Station Hotel, Colwyn Bay
Station Hotel, Colwyn Bay
The Station Hotel was built c.1870. The main frontage faced Station Road, where you can still see the complex pattern of bay windows, hipped roofs and chimneys. For many years, the Station Hotel and the Imperial Hotel were the only buildings on this side of Station Road and were separated by farmland.
The architecture didn’t please the authorities in the 1890s, because the building had six entrances. Being drunk in a pub was an offence but whenever a policeman entered through one door, drunks could stagger out through another!
Work began in 1906 on extending the hotel along Conway Road. The newer section is left of today’s main entrance. Notice the Art Nouveau stained glass windows there. The alterations cost c.£3,000.
During the work, builders working for George Roberts of Llandudno uncovered a well, almost 10 metres deep, which had been forgotten. It no longer contained water. Mr Roberts lost a lot of money on the building contract, and his business went bankrupt in 1907.
When the Station Hotel was sold at auction in 1888, it included livery stables, warehouse, bottling stores and an adjoining building called Central Chambers, where licensee William Price had his offices. The hotel was bought by John Owen, who had previously run hotels in Llandudno Junction and Caernarfon.
He changed the hotel’s name to the Central Hotel by 1891, when a homeless man who had previously been a barman here was charged with stealing a gold watch from a Colwyn Bay woman. She had taken pity on him and given him food and lodgings at her home.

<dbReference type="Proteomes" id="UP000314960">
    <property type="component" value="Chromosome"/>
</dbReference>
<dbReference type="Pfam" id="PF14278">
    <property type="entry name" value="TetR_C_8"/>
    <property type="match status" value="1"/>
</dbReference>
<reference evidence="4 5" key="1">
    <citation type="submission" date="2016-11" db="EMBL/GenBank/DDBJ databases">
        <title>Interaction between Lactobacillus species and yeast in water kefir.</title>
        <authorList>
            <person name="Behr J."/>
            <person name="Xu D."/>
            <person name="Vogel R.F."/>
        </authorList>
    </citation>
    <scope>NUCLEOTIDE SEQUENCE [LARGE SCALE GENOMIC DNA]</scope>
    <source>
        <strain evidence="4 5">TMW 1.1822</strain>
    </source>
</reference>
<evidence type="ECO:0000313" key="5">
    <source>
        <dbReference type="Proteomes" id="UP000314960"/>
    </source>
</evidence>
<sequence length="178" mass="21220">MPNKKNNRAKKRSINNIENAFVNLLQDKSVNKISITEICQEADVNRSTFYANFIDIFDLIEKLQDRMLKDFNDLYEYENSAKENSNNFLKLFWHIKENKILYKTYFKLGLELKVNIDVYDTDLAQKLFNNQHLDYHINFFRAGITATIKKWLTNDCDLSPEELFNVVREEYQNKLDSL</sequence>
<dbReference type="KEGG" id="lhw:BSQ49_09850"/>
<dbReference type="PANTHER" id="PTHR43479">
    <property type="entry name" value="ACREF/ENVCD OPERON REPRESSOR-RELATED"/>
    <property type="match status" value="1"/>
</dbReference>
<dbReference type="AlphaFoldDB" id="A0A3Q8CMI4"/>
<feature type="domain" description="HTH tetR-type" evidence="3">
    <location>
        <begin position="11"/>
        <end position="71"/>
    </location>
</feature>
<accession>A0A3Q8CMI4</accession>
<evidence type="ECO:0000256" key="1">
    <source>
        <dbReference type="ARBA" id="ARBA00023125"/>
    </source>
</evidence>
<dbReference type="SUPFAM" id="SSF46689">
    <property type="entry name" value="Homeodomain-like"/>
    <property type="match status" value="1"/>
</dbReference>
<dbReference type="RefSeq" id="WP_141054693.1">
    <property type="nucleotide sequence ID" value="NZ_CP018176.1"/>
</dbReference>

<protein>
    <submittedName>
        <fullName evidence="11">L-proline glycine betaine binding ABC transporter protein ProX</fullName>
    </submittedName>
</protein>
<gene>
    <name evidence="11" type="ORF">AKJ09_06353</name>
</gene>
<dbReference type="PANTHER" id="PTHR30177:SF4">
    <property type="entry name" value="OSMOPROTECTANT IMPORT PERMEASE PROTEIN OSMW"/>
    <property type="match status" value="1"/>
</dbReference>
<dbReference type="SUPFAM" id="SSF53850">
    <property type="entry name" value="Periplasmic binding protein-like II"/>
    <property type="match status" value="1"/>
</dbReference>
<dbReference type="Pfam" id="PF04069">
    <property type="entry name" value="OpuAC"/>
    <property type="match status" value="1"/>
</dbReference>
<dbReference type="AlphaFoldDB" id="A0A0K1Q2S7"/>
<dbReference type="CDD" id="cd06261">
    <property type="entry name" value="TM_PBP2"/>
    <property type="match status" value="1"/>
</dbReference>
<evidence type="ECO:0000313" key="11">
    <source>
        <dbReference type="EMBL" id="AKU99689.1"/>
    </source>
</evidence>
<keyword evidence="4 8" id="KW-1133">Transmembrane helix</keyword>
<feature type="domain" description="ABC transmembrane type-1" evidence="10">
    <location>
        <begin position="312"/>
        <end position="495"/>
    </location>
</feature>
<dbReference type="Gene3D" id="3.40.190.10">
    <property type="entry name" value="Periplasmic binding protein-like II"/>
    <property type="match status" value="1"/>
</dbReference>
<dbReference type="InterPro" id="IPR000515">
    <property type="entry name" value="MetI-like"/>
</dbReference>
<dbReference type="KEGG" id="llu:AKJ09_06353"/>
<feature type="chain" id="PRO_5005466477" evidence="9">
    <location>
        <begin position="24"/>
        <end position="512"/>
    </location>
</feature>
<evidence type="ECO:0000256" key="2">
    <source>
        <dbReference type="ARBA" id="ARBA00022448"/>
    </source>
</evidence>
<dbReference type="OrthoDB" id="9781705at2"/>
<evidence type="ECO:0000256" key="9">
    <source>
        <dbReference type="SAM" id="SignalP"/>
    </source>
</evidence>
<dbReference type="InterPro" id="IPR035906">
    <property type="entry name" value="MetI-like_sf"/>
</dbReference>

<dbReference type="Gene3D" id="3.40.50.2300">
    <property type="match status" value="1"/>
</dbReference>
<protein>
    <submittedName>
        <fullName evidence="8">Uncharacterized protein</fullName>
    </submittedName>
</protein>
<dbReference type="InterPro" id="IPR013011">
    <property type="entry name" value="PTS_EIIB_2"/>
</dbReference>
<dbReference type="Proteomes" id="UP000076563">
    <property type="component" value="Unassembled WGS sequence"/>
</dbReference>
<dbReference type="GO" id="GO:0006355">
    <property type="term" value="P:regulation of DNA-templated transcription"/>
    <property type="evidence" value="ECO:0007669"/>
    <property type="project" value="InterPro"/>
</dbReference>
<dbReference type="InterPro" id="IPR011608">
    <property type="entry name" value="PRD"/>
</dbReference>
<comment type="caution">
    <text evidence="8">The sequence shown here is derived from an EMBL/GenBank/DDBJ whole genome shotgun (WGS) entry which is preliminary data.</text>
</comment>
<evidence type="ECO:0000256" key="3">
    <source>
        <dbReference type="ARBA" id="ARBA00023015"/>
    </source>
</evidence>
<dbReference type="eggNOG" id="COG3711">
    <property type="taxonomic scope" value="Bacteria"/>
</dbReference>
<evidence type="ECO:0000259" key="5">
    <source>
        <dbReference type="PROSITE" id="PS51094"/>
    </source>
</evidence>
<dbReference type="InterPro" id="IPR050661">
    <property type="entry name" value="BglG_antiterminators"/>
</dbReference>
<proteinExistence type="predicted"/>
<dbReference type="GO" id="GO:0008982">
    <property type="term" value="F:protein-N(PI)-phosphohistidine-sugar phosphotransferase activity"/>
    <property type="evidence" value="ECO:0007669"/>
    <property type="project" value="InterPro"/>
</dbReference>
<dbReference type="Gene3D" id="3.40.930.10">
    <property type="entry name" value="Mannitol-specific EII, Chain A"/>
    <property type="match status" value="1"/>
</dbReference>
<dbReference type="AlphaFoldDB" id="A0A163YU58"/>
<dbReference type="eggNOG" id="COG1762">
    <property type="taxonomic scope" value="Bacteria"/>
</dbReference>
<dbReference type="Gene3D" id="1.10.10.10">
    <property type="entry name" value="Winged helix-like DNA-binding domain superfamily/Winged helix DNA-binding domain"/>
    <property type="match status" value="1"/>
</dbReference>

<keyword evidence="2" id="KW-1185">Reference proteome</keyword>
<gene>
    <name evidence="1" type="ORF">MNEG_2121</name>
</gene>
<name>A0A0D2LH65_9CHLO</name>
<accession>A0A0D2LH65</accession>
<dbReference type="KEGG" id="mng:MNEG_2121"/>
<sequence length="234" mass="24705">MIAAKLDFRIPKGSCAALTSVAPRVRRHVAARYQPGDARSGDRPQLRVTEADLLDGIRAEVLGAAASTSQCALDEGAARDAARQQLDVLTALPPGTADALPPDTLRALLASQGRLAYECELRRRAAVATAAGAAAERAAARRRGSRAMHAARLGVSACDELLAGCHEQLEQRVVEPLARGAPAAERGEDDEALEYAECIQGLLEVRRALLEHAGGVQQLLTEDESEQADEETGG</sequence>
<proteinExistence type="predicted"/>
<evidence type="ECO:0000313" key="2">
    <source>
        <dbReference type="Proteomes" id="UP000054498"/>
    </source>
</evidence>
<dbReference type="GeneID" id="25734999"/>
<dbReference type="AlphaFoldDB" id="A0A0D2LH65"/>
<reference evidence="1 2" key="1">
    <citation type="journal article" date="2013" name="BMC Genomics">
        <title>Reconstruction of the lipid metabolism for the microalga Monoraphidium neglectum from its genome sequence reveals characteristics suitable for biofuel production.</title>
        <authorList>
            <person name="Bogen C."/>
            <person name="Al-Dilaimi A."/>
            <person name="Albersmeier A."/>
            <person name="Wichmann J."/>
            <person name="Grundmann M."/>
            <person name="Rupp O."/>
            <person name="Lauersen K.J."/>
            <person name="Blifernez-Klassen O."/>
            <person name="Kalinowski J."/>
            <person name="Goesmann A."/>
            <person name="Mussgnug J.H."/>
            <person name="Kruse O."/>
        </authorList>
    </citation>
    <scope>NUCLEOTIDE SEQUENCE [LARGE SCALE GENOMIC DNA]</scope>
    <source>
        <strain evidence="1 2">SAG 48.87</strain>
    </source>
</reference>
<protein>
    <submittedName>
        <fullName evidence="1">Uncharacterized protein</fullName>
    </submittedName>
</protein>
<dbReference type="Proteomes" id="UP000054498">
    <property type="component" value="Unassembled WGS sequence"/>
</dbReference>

After Mr Owen became bankrupt in 1891, the hotel was owned by the Soames brewery of Wrexham. It was advertised as an importer of Australian and other wines, and a bottler of ale and porter. Guinness was available “in wood and bottle”. The Soames brewery sold the hotel for £10,000 in 1900 to brewers Ind Coope and Co.
In April 1896 the Central Hotel provided beds for a night for the exhausted crew of a schooner which came close to sinking. An estimated 2,000 people had thronged to the Colwyn Bay seafront to welcome the Llandudno lifeboat as it brought the crew shore.
The building remained a hostelry through the 20th century but had become dilapidated by the early 21st. It reopened, under its original name, in 2015 after a £660,000 refurbishment, partly funded by the Townscape Heritage Initiative. New licensees Rita and Keith Stuart contributed £100,000 towards the renovation.
Postcode: LL29 8BP View Location Map